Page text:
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This week's editor

VM

Our guest editor, Valsamis Mitsilegas, director of the Criminal Justice Centre at Queen Mary University of London, introduces this week’s theme: Privacy and Surveillance in 2016.

Constitutional conventions: best practice

The fateful marriage: political violence and violence against women

Pervasive and diverse, instances of violence against women can only be fully comprehended in the political contexts that give them purpose and meaning.

Japan's military sexual slavery: whose agreement?

The South Korea-Japan agreement on Japan’s military sexual slavery was announced on 28 December, 2015, but it ignores the  efforts by the victim-survivors movement to seek justice for their suffering. 

Mona Eltahawy and sexual revolution in the Middle East

'Traumatised into feminism,' Mona Eltahawy speaks of her decision to unveil and understanding that 'Muslim women’s bodies are the medium upon which culture is engraved, be it through headscarves or cutting.'

Gender violence in Spain: from electoral tool to decisive issue ?

As political parties in Spain struggle to form a government this week their commitment to dealing with violence against women is being put to the test.

Welcoming gays into the church: voices from India

Following Pope Francis' appeal to welcome gays into the church, Indians of diverse backgrounds and faiths reacted with bewilderment, threats, and in due course support.

Gender lenses and refugee assistance

Gender matters greatly in any form of third party assistance. Refugee camps are not sanctuaries from violence if they are not safe for women and girls.

The Quipu project: testimonies of forced sterilisation in Peru

The mass forced sterilisations of Peruvians is one of the grave human rights violations of our time. But the practice, and its consequences, rarely receive widespread coverage and condemnation.

Child sexual abuse: failing another generation of children?

The Office of the Children’s Commissioner reveals that in England 1.3 million will suffer sexual abuse in their childhood. What’s it going to do about this most secret of crimes?

The Day You Catch the Fish: speaking out on domestic abuse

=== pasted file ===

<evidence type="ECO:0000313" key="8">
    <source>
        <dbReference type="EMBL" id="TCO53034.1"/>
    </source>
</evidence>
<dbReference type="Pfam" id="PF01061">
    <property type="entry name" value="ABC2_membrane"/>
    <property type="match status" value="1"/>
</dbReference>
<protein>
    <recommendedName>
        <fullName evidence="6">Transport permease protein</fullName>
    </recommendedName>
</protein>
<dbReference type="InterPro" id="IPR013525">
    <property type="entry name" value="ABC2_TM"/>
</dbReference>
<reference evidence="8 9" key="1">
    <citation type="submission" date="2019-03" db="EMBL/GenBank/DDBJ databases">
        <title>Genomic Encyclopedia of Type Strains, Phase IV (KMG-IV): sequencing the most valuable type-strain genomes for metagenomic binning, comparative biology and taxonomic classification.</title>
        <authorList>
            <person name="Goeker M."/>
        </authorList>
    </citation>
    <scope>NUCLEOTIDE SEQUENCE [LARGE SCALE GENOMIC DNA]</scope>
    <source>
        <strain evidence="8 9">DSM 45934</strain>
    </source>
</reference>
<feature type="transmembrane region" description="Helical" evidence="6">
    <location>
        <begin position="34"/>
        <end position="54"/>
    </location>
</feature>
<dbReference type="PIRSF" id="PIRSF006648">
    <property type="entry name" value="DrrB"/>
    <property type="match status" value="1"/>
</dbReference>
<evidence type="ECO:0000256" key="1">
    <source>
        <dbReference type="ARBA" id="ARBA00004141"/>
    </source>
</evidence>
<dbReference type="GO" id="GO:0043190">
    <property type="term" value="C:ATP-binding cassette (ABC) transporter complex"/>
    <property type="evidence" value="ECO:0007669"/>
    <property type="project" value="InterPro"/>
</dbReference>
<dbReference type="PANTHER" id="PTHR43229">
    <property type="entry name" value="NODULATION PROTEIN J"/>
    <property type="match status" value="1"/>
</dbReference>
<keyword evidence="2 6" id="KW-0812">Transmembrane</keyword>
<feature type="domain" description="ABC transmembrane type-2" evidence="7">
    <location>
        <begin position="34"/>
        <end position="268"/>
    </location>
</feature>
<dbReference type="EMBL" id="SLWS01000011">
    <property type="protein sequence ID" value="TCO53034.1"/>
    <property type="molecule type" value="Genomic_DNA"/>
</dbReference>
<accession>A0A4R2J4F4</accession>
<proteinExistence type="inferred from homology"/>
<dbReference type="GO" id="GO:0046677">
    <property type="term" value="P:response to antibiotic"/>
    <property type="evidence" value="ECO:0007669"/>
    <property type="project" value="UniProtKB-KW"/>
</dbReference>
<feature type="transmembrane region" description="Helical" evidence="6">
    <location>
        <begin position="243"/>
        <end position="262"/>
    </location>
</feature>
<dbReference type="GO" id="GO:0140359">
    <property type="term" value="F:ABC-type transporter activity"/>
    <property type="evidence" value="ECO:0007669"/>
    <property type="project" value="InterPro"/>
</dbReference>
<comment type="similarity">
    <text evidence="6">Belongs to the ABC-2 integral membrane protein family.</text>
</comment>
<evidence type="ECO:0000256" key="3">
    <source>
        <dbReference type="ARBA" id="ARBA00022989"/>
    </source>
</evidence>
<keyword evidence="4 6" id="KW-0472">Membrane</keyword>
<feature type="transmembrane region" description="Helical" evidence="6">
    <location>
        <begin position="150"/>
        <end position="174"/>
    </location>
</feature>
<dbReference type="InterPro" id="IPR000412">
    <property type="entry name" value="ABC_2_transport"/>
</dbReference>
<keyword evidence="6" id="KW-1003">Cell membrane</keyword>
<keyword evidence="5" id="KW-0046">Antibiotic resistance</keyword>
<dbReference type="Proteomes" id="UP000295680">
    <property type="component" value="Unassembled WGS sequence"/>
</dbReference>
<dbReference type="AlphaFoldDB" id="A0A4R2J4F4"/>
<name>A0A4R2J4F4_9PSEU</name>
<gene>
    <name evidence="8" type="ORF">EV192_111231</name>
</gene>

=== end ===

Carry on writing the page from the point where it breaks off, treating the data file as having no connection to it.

Violence is manifested in so many ways, yet it is always the violence that comes within the domestic space that leaves many women silenced, especially when the violence leaves no physical scars.

Welcome to our house: women living with HIV

The largest survey on women living with HIV, commissioned by the World Health Organisation, has revealed the stark truth about the gender-based violence and mental health challenges that positive women face.

UN peacekeeping: blue banner for hope, or red flag for abuse?

For decades the ‘Blue Helmets’ have been sexually exploiting and abusing those they were sent to protect. The UN is complicit in creating an environment in which these abuses can flourish unfettered. 

Politicking periods

Irish women are tweeting details of their menstrual cycles to Taoiseach Enda Kenny, to protest the sense of entitlement the Irish state demonstrates towards Irish womens' bodies.

Elona Kastrati: fame, feminism, and sanitary pads

Nineteen-year-old Elona Kastrati became internet-famous overnight, after she hung sanitary pads covered in feminist statements in a German city centre on International Women’s Day. Then she moved to her parents’ homeland – Kosovo.

Violence against women in Spain: who cares?

Ahead of the election all the political parties commented on the level of violence against women, but public concern remains low. Is this the wake up call?

Ghana: women at war in a country at peace

The absence of war does not necessarily imply peace for women. The binary opposites of war and peace obscure the continuum of violence women experience as a result of patriarchal gender structures.

The end of China’s one child policy: the right to reproduce and the right to live well

China's one-child policy fundamentally changed the most intimate aspects of Chinese lives. It's removal last month may have been more welcome if structural forces did not remain that continue to stifle the ability of individuals and families to build lives of their own choosing.

Men and Lads: Playboy nods to the cultural revolution

Lad mag circulations have been diving and several have closed. The debate about sexual objectification of women isn’t just a joust between men and women, it is an argument between men.